(More great grant writing tips from my friend and colleague, Dr. Nelson Alba.)

Before you start putting your grant application together make yourself a working plan.  First, make yourself a fast working plan of salient working steps on the grant. Most grants have a page limitation and required format such as number of pages, doubled space and in some cases type of font to use. Mark those down.

Page limitations require every word in the application is clean and related to the main argument you are making.  Acronym, abbreviation, or initials are a problem. Although they may save you some space in the long run they create a problem for the person reading your grant application.  The grant reader has a limited amount of time to read, analyze and make recommendations. The load may be from five to twelve grants followed by a discussion with other readers. Time is of the essence. In addition, grant readers are required to spell-out all names. Get the idea? If a reader has to stop and find out what an acronym means because he cannot remember, the blame is on you. Important, keep your reader happy. It pays off.

Remember, writing less and making sense is more difficult than writing more. A word on charts and graphs. Charts and graphs can be very helpful and adorns your work. Make sure you need a chart or graph and that they are clear and make sense where you use them. They can also take up a lot of room you may need for cogent information. Be selective and avoid the fancy stuff. Nobody has time for that.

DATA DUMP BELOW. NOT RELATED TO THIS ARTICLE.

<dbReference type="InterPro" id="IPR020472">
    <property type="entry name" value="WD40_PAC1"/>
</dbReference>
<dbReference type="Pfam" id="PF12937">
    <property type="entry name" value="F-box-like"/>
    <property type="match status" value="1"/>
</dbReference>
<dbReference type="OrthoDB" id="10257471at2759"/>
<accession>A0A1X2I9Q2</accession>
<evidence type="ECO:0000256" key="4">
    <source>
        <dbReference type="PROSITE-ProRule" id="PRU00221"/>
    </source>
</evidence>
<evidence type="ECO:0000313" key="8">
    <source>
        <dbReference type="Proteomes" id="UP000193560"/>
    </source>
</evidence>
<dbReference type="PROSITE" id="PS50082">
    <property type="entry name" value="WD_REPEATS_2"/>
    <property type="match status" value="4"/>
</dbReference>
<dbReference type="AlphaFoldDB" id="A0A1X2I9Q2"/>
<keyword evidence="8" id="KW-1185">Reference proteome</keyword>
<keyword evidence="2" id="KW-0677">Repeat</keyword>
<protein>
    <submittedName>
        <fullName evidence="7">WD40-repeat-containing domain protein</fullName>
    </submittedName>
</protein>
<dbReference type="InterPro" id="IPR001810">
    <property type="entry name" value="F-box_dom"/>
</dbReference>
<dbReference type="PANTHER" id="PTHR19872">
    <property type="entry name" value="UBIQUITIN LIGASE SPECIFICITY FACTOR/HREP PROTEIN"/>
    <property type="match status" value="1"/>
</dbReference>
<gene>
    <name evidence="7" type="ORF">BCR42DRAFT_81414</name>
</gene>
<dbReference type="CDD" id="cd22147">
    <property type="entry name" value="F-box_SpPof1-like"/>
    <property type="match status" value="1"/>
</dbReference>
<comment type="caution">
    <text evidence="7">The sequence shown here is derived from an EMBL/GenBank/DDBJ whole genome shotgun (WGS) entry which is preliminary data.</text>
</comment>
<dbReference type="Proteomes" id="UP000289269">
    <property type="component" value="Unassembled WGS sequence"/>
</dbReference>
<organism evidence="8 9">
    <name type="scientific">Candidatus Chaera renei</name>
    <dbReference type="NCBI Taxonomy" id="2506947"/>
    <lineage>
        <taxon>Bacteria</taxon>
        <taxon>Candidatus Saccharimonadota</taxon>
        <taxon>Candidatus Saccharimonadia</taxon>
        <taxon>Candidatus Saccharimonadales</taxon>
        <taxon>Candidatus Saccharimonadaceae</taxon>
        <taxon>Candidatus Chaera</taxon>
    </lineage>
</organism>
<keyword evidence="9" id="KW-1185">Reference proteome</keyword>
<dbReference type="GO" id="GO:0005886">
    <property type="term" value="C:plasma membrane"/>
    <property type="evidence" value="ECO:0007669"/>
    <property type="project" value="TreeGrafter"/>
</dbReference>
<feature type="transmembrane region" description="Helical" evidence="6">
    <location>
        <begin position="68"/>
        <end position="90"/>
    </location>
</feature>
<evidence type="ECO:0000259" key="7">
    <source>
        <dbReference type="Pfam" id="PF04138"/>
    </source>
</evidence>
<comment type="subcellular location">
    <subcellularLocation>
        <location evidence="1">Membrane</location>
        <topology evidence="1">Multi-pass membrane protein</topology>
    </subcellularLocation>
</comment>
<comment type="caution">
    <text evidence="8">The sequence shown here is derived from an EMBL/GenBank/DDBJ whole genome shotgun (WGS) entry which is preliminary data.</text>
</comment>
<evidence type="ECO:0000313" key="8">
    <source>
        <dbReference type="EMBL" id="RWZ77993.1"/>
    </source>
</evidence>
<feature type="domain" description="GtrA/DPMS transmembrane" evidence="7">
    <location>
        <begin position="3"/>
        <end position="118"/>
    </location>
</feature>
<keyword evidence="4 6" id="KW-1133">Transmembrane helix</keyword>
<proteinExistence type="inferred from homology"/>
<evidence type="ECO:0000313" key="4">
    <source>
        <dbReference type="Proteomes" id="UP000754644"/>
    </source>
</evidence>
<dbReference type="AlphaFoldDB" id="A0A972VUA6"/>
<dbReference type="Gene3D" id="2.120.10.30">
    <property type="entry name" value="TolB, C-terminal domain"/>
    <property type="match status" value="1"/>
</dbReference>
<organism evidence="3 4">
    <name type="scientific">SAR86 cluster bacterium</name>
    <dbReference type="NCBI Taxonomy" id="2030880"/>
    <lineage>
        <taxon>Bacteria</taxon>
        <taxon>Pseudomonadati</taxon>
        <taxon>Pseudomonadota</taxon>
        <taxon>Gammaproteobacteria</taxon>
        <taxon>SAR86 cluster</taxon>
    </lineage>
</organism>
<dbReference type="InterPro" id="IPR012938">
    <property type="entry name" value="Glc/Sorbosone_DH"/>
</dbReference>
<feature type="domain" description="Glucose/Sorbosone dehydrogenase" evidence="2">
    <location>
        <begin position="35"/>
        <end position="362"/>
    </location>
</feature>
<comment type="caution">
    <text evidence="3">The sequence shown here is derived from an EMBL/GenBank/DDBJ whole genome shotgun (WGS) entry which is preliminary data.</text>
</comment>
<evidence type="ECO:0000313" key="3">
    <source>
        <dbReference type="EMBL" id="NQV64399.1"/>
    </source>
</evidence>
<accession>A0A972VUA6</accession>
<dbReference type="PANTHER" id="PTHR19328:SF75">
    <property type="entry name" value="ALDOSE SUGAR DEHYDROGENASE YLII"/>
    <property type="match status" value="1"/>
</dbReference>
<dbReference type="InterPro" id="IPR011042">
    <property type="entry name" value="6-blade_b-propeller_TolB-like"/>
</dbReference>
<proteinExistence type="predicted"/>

Make sure critical information, and I mean critical information, used on a graph or chart is also included in the written section of your application. You may think you are being repetitious but that is why it is called critical information. Some folks don’t do well reading charts.

Again, above all, place your information and details in the place that was asked for. There is nothing a grant reader enjoys more than an orderly application. One final word, if you want to finish quickly, take your time and you will not have as many corrections. As Napoleon use to say to his valet “Take your time dressing me, I’m in a hurry!”

 Good hunting.